Redford denies judgement rushed in sex case

EDMONTON — Alberta’s premier denied accusations on Monday that her government rushed to judgment in its handling of a child sex-assault case to protect its reputation.

EDMONTON — Alberta’s premier denied accusations on Monday that her government rushed to judgment in its handling of a child sex-assault case to protect its reputation.

Redford told question period her Justice Department investigator has not reached a pre-determined conclusion on what led prosecutors to recently drop charges against a central-Alberta man accused of assaulting a girl for years.

“There will be a full investigation,” Redford told the legislature during question period. “It has been undertaken and the results will come forth in due time.”

The premier also said it was shameful for the Wildrose party to suggest that the investigator, Greg Lepp, will do what the government tells him because he once exonerated prosecutors in another unrelated case.

“This is not a political matter. This is our justice system!” said Redford.

“The fact that any member of this Opposition — this, quote, loyal Opposition — would suggest that any person who is a Crown prosecutor who is a public servant responsible for prosecuting on behalf of the Crown is somehow beholden to political loyalty is offensive.”

The case surfaced last Thursday when Wildrose house leader Rob Anderson brought it up during question period.

With the OK of the victim’s family, he said the case was dropped three years after charges were laid because the accused had yet to come to trial due to a shortage of prosecutors.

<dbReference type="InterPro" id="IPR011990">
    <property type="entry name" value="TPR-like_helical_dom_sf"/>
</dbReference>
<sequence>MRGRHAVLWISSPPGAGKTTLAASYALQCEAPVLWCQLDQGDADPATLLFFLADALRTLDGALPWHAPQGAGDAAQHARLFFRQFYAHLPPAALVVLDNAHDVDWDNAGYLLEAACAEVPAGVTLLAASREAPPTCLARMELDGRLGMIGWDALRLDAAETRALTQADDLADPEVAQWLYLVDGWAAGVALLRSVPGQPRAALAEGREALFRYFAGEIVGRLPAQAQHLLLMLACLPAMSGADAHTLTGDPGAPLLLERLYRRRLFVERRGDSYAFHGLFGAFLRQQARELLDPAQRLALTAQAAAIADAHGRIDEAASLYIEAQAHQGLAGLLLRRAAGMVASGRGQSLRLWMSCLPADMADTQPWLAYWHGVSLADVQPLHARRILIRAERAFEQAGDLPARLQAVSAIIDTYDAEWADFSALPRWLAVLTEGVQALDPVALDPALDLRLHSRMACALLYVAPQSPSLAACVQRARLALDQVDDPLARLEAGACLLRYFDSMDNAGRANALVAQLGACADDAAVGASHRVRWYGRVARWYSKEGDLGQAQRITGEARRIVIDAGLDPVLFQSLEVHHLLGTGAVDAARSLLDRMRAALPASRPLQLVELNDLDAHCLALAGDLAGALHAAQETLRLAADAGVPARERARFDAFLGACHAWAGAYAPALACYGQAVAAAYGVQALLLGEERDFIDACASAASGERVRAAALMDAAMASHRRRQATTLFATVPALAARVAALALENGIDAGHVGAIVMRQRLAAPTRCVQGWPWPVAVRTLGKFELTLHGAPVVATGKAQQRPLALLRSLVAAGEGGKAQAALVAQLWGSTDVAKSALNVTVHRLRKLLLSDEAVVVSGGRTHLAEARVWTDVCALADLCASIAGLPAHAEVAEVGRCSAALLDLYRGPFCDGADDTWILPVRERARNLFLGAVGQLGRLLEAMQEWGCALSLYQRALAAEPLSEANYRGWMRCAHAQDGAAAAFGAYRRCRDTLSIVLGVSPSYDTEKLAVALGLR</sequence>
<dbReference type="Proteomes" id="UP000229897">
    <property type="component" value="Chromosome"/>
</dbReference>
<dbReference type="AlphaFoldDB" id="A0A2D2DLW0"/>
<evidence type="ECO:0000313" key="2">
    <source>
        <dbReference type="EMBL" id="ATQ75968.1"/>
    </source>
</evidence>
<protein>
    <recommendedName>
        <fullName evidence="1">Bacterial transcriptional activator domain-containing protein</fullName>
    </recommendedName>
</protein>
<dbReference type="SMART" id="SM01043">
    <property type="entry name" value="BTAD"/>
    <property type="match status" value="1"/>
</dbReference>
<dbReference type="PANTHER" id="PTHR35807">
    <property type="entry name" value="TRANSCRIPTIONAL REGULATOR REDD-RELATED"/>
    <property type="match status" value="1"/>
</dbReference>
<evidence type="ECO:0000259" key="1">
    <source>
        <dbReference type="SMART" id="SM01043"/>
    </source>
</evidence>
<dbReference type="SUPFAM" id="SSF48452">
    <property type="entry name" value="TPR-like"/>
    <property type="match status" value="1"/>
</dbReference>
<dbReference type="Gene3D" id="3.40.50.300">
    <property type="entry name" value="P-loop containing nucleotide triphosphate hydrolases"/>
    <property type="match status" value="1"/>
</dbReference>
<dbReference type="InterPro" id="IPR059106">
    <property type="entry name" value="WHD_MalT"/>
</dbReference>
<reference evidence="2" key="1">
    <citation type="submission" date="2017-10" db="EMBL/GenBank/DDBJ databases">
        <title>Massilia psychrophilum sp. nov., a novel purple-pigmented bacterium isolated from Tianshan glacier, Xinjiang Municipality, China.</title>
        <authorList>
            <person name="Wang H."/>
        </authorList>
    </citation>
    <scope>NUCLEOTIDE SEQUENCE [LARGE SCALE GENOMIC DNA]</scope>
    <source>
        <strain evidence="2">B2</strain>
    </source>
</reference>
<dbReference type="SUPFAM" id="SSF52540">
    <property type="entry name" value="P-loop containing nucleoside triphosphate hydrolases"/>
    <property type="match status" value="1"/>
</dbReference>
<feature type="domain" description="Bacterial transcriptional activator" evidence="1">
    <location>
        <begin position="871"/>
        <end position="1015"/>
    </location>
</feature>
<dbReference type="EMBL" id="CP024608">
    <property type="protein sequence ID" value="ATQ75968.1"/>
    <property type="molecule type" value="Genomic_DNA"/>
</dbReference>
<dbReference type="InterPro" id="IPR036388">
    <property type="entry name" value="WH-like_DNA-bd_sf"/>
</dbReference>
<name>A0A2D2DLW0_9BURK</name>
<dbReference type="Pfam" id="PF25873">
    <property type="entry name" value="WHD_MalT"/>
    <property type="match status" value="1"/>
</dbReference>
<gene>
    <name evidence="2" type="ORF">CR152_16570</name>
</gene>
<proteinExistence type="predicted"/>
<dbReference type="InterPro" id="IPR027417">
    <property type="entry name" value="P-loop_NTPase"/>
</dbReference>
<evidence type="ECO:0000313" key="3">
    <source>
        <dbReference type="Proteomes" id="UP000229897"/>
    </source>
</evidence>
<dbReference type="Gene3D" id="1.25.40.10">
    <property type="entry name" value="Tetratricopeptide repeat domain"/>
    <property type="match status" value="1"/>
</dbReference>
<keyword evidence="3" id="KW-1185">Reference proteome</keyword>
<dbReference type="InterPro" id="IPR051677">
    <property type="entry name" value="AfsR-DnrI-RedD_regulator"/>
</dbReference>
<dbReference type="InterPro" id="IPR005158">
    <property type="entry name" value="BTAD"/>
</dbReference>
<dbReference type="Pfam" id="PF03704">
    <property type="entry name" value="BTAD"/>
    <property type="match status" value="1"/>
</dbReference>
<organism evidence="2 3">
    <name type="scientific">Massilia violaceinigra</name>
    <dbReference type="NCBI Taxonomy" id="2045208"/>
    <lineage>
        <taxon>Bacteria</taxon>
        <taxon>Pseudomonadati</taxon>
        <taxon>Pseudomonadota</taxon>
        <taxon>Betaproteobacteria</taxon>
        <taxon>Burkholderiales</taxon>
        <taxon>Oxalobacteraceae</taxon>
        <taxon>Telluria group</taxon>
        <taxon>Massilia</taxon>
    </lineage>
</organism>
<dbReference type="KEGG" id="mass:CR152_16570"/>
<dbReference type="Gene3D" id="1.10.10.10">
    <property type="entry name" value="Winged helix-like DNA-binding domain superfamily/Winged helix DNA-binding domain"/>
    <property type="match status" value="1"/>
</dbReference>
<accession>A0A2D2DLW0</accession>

Under the Charter of Rights an accused has the right to a trial within a reasonable amount of time.

Lepp, the associate deputy minister for the Justice Department, was tasked to look into it.

He confirmed to reporters that the charges had been dropped and could not be re-activated.

But he said the problem was not a shortage of Crown prosecutors.

He said bad weather and illness prevented witnesses from attending court.

Add to that there was late-breaking evidence, he said.

In question period Monday, Anderson questioned the timing of Lepp’s findings.

“Within only four hours of asking this question — four hours! — the investigator Mr. Gregg Lepp concluded that a lack of prosecutors categorically was not a factor,” said Anderson.

“In fact, the Crown wasn’t at fault at all. It turned out to be weather and illness. And he didn’t even have to talk to the victim to figure all that out.

“Premier, is your investigator an omnipotent human being, or has he been sent to whitewash this entire scandal?”

Redford said Lepp’s comments were preliminary findings and the full investigation will proceed.

The Wildrose called for an outside investigator to examine the circumstances of the case, but Redford said she is confident in the Justice Department to handle it.

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